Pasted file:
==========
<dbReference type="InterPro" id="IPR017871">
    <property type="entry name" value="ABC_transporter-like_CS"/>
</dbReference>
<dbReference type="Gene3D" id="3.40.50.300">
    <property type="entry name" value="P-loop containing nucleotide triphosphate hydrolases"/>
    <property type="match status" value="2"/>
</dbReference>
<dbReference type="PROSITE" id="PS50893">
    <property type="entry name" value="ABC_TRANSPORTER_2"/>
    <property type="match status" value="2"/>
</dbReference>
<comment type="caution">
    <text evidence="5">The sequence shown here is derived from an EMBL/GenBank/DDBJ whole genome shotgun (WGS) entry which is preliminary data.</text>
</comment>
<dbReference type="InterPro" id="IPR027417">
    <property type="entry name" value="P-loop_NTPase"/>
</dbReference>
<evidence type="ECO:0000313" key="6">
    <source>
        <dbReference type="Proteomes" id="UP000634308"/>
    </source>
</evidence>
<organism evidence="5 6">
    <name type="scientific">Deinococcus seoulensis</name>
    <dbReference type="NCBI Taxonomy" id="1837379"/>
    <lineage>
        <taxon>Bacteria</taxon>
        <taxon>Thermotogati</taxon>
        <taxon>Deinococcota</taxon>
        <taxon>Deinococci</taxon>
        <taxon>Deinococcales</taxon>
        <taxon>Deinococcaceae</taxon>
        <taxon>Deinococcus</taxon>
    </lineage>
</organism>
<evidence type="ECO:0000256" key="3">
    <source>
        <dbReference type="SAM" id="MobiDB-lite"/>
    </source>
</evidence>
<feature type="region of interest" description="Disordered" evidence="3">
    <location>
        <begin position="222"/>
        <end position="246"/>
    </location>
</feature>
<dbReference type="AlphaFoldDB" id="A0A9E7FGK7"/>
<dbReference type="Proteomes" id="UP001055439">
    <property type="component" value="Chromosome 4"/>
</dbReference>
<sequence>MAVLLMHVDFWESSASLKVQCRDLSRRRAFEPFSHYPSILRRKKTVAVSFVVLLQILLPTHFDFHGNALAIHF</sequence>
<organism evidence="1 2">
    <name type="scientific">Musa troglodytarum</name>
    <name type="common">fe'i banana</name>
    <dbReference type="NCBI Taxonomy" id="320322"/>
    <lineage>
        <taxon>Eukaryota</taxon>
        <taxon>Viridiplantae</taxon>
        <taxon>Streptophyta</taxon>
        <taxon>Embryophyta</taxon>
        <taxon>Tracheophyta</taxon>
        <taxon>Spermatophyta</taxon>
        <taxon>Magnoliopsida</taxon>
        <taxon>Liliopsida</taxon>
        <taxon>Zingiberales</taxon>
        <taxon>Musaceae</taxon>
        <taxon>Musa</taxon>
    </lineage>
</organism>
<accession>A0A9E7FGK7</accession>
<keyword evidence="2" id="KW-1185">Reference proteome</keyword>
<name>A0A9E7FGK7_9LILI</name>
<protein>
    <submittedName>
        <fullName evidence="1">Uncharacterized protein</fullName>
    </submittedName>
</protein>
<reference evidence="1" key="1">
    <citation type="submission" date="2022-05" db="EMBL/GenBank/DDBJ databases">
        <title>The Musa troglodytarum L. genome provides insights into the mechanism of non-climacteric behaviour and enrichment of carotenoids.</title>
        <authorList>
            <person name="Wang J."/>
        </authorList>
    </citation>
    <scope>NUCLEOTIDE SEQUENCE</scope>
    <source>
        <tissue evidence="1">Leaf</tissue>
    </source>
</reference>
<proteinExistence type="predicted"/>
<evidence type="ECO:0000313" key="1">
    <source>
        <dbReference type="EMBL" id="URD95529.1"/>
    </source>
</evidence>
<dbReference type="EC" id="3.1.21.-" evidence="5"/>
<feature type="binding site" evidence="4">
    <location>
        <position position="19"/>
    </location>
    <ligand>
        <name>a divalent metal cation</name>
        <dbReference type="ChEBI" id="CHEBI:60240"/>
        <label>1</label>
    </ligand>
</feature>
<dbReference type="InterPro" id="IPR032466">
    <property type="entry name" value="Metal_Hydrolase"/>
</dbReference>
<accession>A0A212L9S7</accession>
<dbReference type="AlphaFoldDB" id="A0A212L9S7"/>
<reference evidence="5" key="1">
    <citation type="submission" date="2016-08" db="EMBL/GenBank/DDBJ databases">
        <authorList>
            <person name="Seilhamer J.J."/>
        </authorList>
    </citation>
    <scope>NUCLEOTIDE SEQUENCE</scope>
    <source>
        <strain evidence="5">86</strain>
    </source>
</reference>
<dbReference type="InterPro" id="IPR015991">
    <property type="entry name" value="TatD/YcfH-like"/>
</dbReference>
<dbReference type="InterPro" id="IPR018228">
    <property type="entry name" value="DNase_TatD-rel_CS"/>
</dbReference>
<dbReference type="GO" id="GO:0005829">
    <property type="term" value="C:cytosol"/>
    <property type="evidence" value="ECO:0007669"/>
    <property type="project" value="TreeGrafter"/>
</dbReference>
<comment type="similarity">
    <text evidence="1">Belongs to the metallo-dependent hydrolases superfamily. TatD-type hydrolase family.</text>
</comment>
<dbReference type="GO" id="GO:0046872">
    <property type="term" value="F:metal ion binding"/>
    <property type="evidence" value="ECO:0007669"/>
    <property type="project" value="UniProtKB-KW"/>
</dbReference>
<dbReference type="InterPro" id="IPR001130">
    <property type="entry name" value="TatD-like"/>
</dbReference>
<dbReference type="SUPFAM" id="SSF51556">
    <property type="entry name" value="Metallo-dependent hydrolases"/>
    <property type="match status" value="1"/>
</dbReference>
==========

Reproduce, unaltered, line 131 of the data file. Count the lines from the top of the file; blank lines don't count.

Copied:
    <property type="evidence" value="ECO:0007669"/>